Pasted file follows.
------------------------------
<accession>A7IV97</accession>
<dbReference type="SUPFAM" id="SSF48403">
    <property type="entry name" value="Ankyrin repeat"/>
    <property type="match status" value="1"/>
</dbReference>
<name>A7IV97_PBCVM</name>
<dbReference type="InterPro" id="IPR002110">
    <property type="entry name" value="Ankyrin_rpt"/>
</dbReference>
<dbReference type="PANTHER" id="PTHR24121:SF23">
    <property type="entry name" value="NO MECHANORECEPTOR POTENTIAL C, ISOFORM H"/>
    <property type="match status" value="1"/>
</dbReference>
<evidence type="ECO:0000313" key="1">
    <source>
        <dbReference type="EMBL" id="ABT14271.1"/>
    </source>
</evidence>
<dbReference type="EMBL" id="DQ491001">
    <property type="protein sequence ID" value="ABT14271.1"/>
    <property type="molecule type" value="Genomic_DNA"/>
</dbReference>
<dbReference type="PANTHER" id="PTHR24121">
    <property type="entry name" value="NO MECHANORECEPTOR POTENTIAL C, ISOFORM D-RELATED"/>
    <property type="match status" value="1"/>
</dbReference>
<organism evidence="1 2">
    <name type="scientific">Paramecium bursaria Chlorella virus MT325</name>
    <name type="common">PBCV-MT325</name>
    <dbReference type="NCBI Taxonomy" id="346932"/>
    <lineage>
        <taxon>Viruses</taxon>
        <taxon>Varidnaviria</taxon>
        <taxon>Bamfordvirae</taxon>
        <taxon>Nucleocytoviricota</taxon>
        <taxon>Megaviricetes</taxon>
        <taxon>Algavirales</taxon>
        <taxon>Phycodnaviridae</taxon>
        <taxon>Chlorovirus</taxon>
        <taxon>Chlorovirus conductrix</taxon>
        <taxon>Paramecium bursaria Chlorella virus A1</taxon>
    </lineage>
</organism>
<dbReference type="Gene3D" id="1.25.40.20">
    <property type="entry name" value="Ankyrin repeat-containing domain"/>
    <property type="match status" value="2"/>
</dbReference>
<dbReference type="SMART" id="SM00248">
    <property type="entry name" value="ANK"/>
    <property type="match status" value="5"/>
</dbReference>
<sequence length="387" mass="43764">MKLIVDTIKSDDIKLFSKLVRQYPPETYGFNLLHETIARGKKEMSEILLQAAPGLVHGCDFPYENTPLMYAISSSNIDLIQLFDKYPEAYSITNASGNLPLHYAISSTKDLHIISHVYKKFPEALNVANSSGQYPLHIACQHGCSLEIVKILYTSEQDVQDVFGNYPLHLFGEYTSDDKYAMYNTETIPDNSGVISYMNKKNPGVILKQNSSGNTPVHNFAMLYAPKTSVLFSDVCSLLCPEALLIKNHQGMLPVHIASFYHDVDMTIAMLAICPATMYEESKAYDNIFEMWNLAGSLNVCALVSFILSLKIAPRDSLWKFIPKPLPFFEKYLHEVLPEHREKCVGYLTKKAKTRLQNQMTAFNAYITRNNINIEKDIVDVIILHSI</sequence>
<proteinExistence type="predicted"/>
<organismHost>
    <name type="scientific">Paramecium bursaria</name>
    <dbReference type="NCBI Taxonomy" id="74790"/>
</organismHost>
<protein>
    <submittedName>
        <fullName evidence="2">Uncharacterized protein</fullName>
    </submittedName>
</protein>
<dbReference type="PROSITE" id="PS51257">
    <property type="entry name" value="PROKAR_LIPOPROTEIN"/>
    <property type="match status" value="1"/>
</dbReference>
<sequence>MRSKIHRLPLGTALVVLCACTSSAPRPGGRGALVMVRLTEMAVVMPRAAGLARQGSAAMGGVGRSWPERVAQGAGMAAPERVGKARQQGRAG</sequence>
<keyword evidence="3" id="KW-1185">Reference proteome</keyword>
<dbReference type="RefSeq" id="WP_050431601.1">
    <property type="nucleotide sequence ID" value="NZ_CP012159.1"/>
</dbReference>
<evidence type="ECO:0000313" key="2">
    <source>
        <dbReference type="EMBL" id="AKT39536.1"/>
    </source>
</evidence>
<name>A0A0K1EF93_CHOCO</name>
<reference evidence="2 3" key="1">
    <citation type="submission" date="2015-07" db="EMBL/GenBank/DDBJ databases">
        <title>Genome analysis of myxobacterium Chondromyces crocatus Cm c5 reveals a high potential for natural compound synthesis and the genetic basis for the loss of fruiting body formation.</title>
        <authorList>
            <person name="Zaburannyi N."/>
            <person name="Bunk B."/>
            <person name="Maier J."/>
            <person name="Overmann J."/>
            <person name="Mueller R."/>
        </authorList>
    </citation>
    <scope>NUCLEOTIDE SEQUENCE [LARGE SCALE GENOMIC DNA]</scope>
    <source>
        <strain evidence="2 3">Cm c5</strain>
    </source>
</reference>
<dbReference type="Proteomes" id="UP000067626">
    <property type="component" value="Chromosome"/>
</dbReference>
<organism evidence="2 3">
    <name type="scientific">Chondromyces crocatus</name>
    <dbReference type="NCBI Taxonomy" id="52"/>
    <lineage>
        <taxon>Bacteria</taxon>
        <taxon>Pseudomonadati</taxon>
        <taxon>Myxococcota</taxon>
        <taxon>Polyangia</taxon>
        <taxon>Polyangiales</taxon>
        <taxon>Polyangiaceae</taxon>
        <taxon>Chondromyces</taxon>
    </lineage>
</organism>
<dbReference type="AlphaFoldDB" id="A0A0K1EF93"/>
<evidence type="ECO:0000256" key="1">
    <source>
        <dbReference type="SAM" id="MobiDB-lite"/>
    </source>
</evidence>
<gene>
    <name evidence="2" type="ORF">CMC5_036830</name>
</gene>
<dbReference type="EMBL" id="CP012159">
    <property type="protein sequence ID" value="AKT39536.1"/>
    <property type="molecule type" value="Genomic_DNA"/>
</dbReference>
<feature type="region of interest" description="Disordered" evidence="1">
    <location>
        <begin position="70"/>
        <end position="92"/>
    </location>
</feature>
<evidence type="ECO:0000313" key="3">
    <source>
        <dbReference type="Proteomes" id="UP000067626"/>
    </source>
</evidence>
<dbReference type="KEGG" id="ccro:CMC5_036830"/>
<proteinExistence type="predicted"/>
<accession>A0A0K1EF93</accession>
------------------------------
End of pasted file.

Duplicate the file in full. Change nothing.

<accession>A7IV97</accession>
<dbReference type="SUPFAM" id="SSF48403">
    <property type="entry name" value="Ankyrin repeat"/>
    <property type="match status" value="1"/>
</dbReference>
<name>A7IV97_PBCVM</name>
<dbReference type="InterPro" id="IPR002110">
    <property type="entry name" value="Ankyrin_rpt"/>
</dbReference>
<dbReference type="PANTHER" id="PTHR24121:SF23">
    <property type="entry name" value="NO MECHANORECEPTOR POTENTIAL C, ISOFORM H"/>
    <property type="match status" value="1"/>
</dbReference>
<evidence type="ECO:0000313" key="1">
    <source>
        <dbReference type="EMBL" id="ABT14271.1"/>
    </source>
</evidence>
<dbReference type="EMBL" id="DQ491001">
    <property type="protein sequence ID" value="ABT14271.1"/>
    <property type="molecule type" value="Genomic_DNA"/>
</dbReference>
<dbReference type="PANTHER" id="PTHR24121">
    <property type="entry name" value="NO MECHANORECEPTOR POTENTIAL C, ISOFORM D-RELATED"/>
    <property type="match status" value="1"/>
</dbReference>
<organism evidence="1 2">
    <name type="scientific">Paramecium bursaria Chlorella virus MT325</name>
    <name type="common">PBCV-MT325</name>
    <dbReference type="NCBI Taxonomy" id="346932"/>
    <lineage>
        <taxon>Viruses</taxon>
        <taxon>Varidnaviria</taxon>
        <taxon>Bamfordvirae</taxon>
        <taxon>Nucleocytoviricota</taxon>
        <taxon>Megaviricetes</taxon>
        <taxon>Algavirales</taxon>
        <taxon>Phycodnaviridae</taxon>
        <taxon>Chlorovirus</taxon>
        <taxon>Chlorovirus conductrix</taxon>
        <taxon>Paramecium bursaria Chlorella virus A1</taxon>
    </lineage>
</organism>
<dbReference type="Gene3D" id="1.25.40.20">
    <property type="entry name" value="Ankyrin repeat-containing domain"/>
    <property type="match status" value="2"/>
</dbReference>
<dbReference type="SMART" id="SM00248">
    <property type="entry name" value="ANK"/>
    <property type="match status" value="5"/>
</dbReference>
<sequence length="387" mass="43764">MKLIVDTIKSDDIKLFSKLVRQYPPETYGFNLLHETIARGKKEMSEILLQAAPGLVHGCDFPYENTPLMYAISSSNIDLIQLFDKYPEAYSITNASGNLPLHYAISSTKDLHIISHVYKKFPEALNVANSSGQYPLHIACQHGCSLEIVKILYTSEQDVQDVFGNYPLHLFGEYTSDDKYAMYNTETIPDNSGVISYMNKKNPGVILKQNSSGNTPVHNFAMLYAPKTSVLFSDVCSLLCPEALLIKNHQGMLPVHIASFYHDVDMTIAMLAICPATMYEESKAYDNIFEMWNLAGSLNVCALVSFILSLKIAPRDSLWKFIPKPLPFFEKYLHEVLPEHREKCVGYLTKKAKTRLQNQMTAFNAYITRNNINIEKDIVDVIILHSI</sequence>
<proteinExistence type="predicted"/>
<organismHost>
    <name type="scientific">Paramecium bursaria</name>
    <dbReference type="NCBI Taxonomy" id="74790"/>
</organismHost>
<protein>
    <submittedName>
        <fullName evidence="2">Uncharacterized protein</fullName>
    </submittedName>
</protein>
<dbReference type="PROSITE" id="PS51257">
    <property type="entry name" value="PROKAR_LIPOPROTEIN"/>
    <property type="match status" value="1"/>
</dbReference>
<sequence>MRSKIHRLPLGTALVVLCACTSSAPRPGGRGALVMVRLTEMAVVMPRAAGLARQGSAAMGGVGRSWPERVAQGAGMAAPERVGKARQQGRAG</sequence>
<keyword evidence="3" id="KW-1185">Reference proteome</keyword>
<dbReference type="RefSeq" id="WP_050431601.1">
    <property type="nucleotide sequence ID" value="NZ_CP012159.1"/>
</dbReference>
<evidence type="ECO:0000313" key="2">
    <source>
        <dbReference type="EMBL" id="AKT39536.1"/>
    </source>
</evidence>
<name>A0A0K1EF93_CHOCO</name>
<reference evidence="2 3" key="1">
    <citation type="submission" date="2015-07" db="EMBL/GenBank/DDBJ databases">
        <title>Genome analysis of myxobacterium Chondromyces crocatus Cm c5 reveals a high potential for natural compound synthesis and the genetic basis for the loss of fruiting body formation.</title>
        <authorList>
            <person name="Zaburannyi N."/>
            <person name="Bunk B."/>
            <person name="Maier J."/>
            <person name="Overmann J."/>
            <person name="Mueller R."/>
        </authorList>
    </citation>
    <scope>NUCLEOTIDE SEQUENCE [LARGE SCALE GENOMIC DNA]</scope>
    <source>
        <strain evidence="2 3">Cm c5</strain>
    </source>
</reference>
<dbReference type="Proteomes" id="UP000067626">
    <property type="component" value="Chromosome"/>
</dbReference>
<organism evidence="2 3">
    <name type="scientific">Chondromyces crocatus</name>
    <dbReference type="NCBI Taxonomy" id="52"/>
    <lineage>
        <taxon>Bacteria</taxon>
        <taxon>Pseudomonadati</taxon>
        <taxon>Myxococcota</taxon>
        <taxon>Polyangia</taxon>
        <taxon>Polyangiales</taxon>
        <taxon>Polyangiaceae</taxon>
        <taxon>Chondromyces</taxon>
    </lineage>
</organism>
<dbReference type="AlphaFoldDB" id="A0A0K1EF93"/>
<evidence type="ECO:0000256" key="1">
    <source>
        <dbReference type="SAM" id="MobiDB-lite"/>
    </source>
</evidence>
<gene>
    <name evidence="2" type="ORF">CMC5_036830</name>
</gene>
<dbReference type="EMBL" id="CP012159">
    <property type="protein sequence ID" value="AKT39536.1"/>
    <property type="molecule type" value="Genomic_DNA"/>
</dbReference>
<feature type="region of interest" description="Disordered" evidence="1">
    <location>
        <begin position="70"/>
        <end position="92"/>
    </location>
</feature>
<evidence type="ECO:0000313" key="3">
    <source>
        <dbReference type="Proteomes" id="UP000067626"/>
    </source>
</evidence>
<dbReference type="KEGG" id="ccro:CMC5_036830"/>
<proteinExistence type="predicted"/>
<accession>A0A0K1EF93</accession>